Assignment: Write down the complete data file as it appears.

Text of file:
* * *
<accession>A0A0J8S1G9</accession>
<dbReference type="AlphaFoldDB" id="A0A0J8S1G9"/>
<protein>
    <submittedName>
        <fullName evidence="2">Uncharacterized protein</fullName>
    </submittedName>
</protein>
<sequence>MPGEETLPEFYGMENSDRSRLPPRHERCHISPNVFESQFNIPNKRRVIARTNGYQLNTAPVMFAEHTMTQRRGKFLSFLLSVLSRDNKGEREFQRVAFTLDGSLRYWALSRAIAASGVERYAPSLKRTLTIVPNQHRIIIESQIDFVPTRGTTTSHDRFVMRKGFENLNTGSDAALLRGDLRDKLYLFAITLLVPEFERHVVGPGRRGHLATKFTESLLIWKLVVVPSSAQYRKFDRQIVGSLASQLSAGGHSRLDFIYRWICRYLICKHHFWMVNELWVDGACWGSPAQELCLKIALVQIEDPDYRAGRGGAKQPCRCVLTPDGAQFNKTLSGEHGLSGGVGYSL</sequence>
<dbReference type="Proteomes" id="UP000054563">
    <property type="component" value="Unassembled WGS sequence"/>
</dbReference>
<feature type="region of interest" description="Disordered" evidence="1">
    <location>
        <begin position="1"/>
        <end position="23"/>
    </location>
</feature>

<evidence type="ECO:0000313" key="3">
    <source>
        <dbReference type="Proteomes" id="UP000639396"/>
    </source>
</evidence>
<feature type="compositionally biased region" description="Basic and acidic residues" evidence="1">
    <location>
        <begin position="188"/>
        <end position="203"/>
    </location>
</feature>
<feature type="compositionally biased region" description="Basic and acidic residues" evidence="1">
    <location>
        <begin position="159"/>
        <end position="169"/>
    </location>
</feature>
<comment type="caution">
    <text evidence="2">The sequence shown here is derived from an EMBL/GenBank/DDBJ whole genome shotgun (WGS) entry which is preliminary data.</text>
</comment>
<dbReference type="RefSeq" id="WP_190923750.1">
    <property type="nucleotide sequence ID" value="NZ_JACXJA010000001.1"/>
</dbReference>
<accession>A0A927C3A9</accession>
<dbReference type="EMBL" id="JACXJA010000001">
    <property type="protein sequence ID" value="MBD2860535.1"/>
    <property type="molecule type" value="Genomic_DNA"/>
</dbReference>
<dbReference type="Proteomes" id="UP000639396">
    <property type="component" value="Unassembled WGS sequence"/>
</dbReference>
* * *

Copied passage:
<accession>A0A0J8S1G9</accession>
<dbReference type="AlphaFoldDB" id="A0A0J8S1G9"/>
<protein>
    <submittedName>
        <fullName evidence="2">Uncharacterized protein</fullName>
    </submittedName>
</protein>
<sequence>MPGEETLPEFYGMENSDRSRLPPRHERCHISPNVFESQFNIPNKRRVIARTNGYQLNTAPVMFAEHTMTQRRGKFLSFLLSVLSRDNKGEREFQRVAFTLDGSLRYWALSRAIAASGVERYAPSLKRTLTIVPNQHRIIIESQIDFVPTRGTTTSHDRFVMRKGFENLNTGSDAALLRGDLRDKLYLFAITLLVPEFERHVVGPGRRGHLATKFTESLLIWKLVVVPSSAQYRKFDRQIVGSLASQLSAGGHSRLDFIYRWICRYLICKHHFWMVNELWVDGACWGSPAQELCLKIALVQIEDPDYRAGRGGAKQPCRCVLTPDGAQFNKTLSGEHGLSGGVGYSL</sequence>
<dbReference type="Proteomes" id="UP000054563">
    <property type="component" value="Unassembled WGS sequence"/>
</dbReference>
<feature type="region of interest" description="Disordered" evidence="1">
    <location>
        <begin position="1"/>
        <end position="23"/>
    </location>
</feature>

<evidence type="ECO:0000313" key="3">
    <source>
        <dbReference type="Proteomes" id="UP000639396"/>
    </source>
</evidence>
<feature type="compositionally biased region" description="Basic and acidic residues" evidence="1">
    <location>
        <begin position="188"/>
        <end position="203"/>
    </location>
</feature>
<feature type="compositionally biased region" description="Basic and acidic residues" evidence="1">
    <location>
        <begin position="159"/>
        <end position="169"/>
    </location>
</feature>
<comment type="caution">
    <text evidence="2">The sequence shown here is derived from an EMBL/GenBank/DDBJ whole genome shotgun (WGS) entry which is preliminary data.</text>
</comment>
<dbReference type="RefSeq" id="WP_190923750.1">
    <property type="nucleotide sequence ID" value="NZ_JACXJA010000001.1"/>
</dbReference>
<accession>A0A927C3A9</accession>
<dbReference type="EMBL" id="JACXJA010000001">
    <property type="protein sequence ID" value="MBD2860535.1"/>
    <property type="molecule type" value="Genomic_DNA"/>
</dbReference>
<dbReference type="Proteomes" id="UP000639396">
    <property type="component" value="Unassembled WGS sequence"/>
</dbReference>